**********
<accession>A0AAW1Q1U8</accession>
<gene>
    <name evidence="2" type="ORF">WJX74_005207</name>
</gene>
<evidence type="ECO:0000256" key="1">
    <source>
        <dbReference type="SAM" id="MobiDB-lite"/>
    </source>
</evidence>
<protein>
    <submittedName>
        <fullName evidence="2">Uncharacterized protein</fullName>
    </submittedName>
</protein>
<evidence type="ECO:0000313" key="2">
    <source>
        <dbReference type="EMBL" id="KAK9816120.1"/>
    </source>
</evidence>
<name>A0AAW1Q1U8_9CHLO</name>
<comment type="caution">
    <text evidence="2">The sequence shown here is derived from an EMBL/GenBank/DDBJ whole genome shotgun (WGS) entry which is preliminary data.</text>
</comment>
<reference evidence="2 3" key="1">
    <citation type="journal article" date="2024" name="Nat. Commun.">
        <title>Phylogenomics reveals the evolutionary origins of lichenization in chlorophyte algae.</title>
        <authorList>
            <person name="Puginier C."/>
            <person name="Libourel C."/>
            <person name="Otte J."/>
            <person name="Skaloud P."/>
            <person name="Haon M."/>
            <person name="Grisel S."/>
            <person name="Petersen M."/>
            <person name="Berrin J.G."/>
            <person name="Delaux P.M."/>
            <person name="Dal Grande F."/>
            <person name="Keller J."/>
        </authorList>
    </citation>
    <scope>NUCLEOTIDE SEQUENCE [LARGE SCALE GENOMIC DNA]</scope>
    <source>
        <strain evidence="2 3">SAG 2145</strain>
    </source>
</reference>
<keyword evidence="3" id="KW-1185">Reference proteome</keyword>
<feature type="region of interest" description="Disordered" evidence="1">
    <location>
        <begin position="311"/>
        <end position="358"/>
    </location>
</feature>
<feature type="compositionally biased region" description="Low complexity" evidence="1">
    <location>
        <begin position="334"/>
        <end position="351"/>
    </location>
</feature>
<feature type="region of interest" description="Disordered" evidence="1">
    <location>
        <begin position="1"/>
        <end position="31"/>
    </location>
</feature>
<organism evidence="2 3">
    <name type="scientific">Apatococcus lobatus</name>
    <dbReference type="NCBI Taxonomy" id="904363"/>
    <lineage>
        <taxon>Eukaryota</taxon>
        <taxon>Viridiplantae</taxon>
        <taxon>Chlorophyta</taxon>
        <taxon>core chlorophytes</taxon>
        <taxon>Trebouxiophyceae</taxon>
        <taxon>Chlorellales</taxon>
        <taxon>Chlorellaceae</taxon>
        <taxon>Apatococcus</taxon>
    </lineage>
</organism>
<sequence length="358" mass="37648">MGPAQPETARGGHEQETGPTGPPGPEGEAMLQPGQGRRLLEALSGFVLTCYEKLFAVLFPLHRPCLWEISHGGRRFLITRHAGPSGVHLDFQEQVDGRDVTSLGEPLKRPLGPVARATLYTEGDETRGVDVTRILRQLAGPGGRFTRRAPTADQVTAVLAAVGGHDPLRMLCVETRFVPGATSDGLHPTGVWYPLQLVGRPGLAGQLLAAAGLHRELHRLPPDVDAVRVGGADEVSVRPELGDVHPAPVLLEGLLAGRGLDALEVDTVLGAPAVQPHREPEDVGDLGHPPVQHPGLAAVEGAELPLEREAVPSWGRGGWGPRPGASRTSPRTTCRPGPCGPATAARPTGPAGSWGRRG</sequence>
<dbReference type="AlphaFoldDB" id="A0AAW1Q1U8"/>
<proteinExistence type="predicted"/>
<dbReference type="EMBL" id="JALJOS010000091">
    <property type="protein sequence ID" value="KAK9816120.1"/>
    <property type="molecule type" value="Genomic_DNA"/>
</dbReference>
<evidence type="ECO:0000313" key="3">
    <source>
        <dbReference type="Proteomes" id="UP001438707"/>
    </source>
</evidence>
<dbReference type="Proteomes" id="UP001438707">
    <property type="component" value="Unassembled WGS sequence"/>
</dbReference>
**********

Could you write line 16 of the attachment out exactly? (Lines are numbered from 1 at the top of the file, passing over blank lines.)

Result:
    <source>